The NZ Transport Agency (NZTA) has signalled their proposed delivery approach for the Government’s 15 Roads of National Significance (RoNS), with the release of the State Highway Investment Proposal (SHIP) today, Transport Minister Simeon Brown says.  “Boosting economic growth and productivity is a key part of the Government’s plan to ...
    2 days ago
  • Navigating an unstable global environment
    New Zealand is renewing its connections with a world facing urgent challenges by pursuing an active, energetic foreign policy, Foreign Minister Winston Peters says.   “Our country faces the most unstable global environment in decades,” Mr Peters says at the conclusion of two weeks of engagements in Egypt, Europe and the United States.    “We cannot afford to sit back in splendid ...
    2 days ago
  • NZ welcomes Australian Governor-General
    Prime Minister Christopher Luxon has announced the Australian Governor-General, His Excellency General The Honourable David Hurley and his wife Her Excellency Mrs Linda Hurley, will make a State visit to New Zealand from Tuesday 16 April to Thursday 18 April. The visit reciprocates the State visit of former Governor-General Dame Patsy Reddy ...
    2 days ago
  • Pseudoephedrine back on shelves for Winter
    Associate Health Minister David Seymour has announced that Medsafe has approved 11 cold and flu medicines containing pseudoephedrine. Pharmaceutical suppliers have indicated they may be able to supply the first products in June. “This is much earlier than the original expectation of medicines being available by 2025. The Government recognised ...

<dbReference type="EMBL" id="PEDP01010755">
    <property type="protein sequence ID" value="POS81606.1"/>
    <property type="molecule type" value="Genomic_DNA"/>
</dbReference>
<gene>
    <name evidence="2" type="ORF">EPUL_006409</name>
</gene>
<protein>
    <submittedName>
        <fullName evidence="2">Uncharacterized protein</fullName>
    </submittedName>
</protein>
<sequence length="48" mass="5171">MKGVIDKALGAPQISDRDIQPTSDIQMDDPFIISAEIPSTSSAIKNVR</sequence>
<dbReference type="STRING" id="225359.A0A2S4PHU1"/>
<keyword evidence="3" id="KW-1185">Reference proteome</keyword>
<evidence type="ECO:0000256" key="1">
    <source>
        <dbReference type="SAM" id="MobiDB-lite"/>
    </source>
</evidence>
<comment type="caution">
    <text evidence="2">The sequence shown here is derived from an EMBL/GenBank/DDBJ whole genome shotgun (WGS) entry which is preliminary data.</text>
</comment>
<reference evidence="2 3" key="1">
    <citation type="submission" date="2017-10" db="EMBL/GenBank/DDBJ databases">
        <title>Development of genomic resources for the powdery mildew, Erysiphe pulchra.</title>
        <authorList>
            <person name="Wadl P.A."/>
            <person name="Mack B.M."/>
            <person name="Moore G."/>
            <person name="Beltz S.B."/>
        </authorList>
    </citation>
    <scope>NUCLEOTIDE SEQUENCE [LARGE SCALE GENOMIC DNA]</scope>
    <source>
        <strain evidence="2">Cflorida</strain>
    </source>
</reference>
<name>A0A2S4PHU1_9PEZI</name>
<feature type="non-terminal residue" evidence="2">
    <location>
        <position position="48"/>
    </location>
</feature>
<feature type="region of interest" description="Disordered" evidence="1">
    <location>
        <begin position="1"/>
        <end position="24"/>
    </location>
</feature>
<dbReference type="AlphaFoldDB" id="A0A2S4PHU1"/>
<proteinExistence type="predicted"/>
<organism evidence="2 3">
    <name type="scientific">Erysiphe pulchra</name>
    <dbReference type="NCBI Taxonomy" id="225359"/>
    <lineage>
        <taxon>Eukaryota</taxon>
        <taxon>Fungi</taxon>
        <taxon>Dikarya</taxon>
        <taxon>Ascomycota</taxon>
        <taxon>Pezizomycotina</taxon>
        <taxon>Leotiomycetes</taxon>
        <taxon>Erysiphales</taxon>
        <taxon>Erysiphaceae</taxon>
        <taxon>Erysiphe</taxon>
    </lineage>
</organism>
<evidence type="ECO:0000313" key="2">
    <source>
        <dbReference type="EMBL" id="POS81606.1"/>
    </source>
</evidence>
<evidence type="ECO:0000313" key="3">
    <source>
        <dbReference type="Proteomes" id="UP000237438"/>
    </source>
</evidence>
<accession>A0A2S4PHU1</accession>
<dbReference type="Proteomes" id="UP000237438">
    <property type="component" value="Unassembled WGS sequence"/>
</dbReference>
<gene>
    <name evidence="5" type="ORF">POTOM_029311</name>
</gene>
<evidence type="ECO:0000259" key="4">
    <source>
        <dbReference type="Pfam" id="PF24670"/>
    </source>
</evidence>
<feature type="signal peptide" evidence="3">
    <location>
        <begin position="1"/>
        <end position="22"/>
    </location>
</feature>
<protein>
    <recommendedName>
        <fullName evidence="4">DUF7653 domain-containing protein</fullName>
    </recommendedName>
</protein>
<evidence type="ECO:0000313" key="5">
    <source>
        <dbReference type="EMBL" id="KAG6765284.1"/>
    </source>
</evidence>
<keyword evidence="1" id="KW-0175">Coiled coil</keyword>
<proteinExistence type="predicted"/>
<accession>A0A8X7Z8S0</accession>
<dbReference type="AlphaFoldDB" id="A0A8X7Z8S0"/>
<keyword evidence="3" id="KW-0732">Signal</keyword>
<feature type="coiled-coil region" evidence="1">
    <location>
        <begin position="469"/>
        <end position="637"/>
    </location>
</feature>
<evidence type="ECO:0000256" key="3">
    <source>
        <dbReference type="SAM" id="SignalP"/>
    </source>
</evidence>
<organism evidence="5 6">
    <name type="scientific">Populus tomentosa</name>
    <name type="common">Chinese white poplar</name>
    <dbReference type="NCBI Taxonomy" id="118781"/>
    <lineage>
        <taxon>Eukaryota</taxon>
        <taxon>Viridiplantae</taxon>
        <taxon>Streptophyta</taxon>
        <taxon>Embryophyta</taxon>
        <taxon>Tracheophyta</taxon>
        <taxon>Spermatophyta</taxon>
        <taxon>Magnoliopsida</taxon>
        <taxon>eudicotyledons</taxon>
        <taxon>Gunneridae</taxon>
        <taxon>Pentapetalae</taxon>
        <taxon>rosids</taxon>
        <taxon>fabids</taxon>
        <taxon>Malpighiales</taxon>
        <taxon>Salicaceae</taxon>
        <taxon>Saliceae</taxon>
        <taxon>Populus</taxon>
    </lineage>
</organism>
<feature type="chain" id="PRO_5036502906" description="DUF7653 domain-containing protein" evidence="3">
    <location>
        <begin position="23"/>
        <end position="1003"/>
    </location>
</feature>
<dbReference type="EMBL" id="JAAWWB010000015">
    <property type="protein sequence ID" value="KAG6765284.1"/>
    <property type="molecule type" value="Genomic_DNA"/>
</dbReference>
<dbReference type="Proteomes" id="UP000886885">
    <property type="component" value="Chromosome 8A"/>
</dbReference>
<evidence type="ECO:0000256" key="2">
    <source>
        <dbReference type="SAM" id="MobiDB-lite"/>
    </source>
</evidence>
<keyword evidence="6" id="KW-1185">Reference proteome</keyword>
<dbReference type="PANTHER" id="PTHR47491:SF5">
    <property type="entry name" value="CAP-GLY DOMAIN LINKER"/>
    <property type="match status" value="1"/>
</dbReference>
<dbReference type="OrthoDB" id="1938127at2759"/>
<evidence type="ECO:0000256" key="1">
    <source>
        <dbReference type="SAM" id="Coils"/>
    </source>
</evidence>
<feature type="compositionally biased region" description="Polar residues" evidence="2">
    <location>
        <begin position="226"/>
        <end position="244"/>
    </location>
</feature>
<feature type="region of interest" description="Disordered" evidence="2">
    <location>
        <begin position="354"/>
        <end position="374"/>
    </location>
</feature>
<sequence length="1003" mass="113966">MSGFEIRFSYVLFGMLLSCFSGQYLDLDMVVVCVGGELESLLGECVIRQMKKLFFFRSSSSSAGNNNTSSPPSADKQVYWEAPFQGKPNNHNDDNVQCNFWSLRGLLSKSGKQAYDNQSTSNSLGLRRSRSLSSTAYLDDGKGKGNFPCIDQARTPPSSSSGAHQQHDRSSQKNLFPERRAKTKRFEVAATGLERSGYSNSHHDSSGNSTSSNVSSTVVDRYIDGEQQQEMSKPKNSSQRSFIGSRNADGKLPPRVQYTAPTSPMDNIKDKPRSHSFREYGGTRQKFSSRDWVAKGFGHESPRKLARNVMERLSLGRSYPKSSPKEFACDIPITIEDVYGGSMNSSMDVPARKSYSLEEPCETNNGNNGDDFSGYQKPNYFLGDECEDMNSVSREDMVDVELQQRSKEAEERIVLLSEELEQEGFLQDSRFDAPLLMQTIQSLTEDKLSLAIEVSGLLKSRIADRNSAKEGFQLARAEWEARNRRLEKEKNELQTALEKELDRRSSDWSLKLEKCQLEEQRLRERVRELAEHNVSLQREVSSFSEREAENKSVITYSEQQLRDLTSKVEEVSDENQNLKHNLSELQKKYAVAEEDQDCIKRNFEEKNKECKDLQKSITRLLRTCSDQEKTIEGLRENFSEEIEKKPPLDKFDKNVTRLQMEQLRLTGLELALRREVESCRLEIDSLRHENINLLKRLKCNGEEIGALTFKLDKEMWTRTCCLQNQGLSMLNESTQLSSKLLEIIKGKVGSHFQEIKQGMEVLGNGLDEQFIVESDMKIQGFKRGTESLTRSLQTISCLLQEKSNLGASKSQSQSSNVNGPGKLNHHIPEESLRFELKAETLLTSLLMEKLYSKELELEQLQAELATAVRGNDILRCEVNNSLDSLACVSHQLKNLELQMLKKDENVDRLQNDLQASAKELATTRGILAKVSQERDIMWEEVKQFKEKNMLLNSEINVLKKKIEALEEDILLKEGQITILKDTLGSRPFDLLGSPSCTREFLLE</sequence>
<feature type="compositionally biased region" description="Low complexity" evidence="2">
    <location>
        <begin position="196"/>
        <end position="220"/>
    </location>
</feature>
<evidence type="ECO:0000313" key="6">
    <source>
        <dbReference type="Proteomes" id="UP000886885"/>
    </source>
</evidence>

2 days ago
  • NZ and the US: an ever closer partnership
    New Zealand and the United States have recommitted to their strategic partnership in Washington DC today, pledging to work ever more closely together in support of shared values and interests, Foreign Minister Winston Peters says.    “The strategic environment that New Zealand and the United States face is considerably more ...
    2 days ago
  • Joint US and NZ declaration
    April 11, 2024 Joint Declaration by United States Secretary of State the Honorable Antony J. Blinken and New Zealand Minister of Foreign Affairs the Right Honourable Winston Peters We met today in Washington, D.C. to recommit to the historic partnership between our two countries and the principles that underpin it—rule ...
    2 days ago
  • NZ and US to undertake further practical Pacific cooperation
    Foreign Minister Winston Peters has announced further New Zealand cooperation with the United States in the Pacific Islands region through $16.4 million in funding for initiatives in digital connectivity and oceans and fisheries research.   “New Zealand can achieve more in the Pacific if we work together more urgently and ...
    2 days ago
  • Government redress for Te Korowai o Wainuiārua